Winter hiking comes with many challenges and hazards, one of the more serious being falling into icy water. If you are familiar with the territory you are walking in, you may have been able in the past to walk around without too much regard to where the bodies of water were. These could have been iced over and quite safe to walk across. But as the weather becomes a bit warmer, these iced up lakes naturally begin to thaw a bit and the ice becomes thinner and therefore less stable. Crossing lakes and streams in these circumstances may not be safe at all. So, before you set out, it may be wise to check the conditions with the local rangers regarding thin ice, loose terrain, swift water, and rock-falls.
You do not want to be falling into icy water. Not only is it very unpleasant but you may well succumb very quickly to hypothermia or frostbite. You should be aware of thin ice by observing the surroundings. Check ice very carefully before attempting to cross it. If you are unfortunate enough to fall in it is important to know what has to be done to deal with the problem.
So, to avoid the problem in the first place, look at a map of the area. The blue water markings are obviously where the ponds, lakes, and streams are. The problem is that often snow may totally cover the ice and it will be difficult to determine where the ice actually is. If you do need to cross the area and you have reason to think it may be dangerous, cross using all the skills you should have developed for making just such an ice journey.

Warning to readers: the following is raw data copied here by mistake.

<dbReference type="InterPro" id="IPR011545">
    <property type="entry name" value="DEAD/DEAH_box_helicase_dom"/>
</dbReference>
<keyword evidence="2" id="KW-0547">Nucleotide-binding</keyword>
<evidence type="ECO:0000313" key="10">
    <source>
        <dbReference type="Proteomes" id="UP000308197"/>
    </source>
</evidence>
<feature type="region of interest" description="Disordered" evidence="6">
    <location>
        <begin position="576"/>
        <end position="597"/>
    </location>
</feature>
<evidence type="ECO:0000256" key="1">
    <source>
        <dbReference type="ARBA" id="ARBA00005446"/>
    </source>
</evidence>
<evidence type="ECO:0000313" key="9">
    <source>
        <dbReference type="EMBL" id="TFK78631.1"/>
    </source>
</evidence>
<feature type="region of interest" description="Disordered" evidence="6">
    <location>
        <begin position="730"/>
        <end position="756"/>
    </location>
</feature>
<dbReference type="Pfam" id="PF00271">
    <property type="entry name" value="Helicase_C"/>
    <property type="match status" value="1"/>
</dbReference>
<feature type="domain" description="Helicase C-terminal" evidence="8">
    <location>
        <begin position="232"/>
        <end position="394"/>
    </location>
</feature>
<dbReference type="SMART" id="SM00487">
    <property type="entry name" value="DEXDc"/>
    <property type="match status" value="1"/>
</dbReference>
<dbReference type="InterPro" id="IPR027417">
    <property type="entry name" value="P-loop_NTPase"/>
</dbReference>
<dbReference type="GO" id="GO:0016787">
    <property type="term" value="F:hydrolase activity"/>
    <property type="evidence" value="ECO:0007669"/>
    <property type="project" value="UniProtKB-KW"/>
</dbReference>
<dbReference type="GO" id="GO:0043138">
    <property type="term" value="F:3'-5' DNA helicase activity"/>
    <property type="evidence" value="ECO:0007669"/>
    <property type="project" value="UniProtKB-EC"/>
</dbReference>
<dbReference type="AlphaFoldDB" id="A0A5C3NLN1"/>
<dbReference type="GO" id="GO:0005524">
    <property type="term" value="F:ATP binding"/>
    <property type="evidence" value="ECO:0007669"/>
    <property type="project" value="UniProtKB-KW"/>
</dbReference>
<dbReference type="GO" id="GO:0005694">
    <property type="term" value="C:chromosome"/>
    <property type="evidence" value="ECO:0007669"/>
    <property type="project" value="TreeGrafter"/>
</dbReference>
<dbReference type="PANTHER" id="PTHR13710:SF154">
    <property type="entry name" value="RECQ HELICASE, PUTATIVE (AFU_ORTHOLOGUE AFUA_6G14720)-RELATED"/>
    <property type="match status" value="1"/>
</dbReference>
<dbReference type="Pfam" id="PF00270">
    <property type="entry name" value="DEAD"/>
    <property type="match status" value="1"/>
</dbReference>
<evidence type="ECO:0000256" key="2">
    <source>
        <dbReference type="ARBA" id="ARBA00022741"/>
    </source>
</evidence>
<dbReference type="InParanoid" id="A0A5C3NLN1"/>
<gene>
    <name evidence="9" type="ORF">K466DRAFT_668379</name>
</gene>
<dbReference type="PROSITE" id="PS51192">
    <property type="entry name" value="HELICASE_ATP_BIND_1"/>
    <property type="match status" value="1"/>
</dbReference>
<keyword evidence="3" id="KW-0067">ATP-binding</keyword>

Smooth dips in the snow could indicate frozen bodies of water; listen out for the sound of cracking of ice under your feet. You may even be able to hear water gurgling and flowing under the ice. Gullies and ravines would also indicate the possibility of water flow. Patches of trees can also be an indicator. Listen and look carefully.
Any crossing under these circumstances must be approached with great caution and as spring approaches, such endeavors become even more dangerous. Search for a place where the ice is clear and clean. Older ice tends to be less stable. The thickness of the ice needs to be determined. The limit needs to be set at about two inches. Thinner than this is potentially hazardous. It is difficult, however, as the ice does not freeze uniformly.
A trekking pole is a must. If the ice does start to break the pole will help you balance. You may need to use other tools, which are vital and should be in your gear: ice rescue claws, ice pick, and a survival knife.
If you do find yourself on thin ice and in a precarious position, get down on all fours to spread the weight of your body. It may be possible even to lie flat and pull yourself across the area to safety. If the ice does start to break it would be best to return the way you came as the ice could be thinner ahead than the ice you have already covered.
If you fall in, break off the thin ice which is ahead of you and use your trekking pole to balance and find a spot which is going to be able to hold your weight. Punch a tool like an ice pick or your knife into the ice immediately in front of you to give you something on which to pull your weight up back onto the surface. When you are back on the ice, graduate to a crawling position and move away to a place where it is safe to stand up. It is imperative that you should immediately take steps to get dry as hypothermia is dangerous, horrible, and a potential killer.
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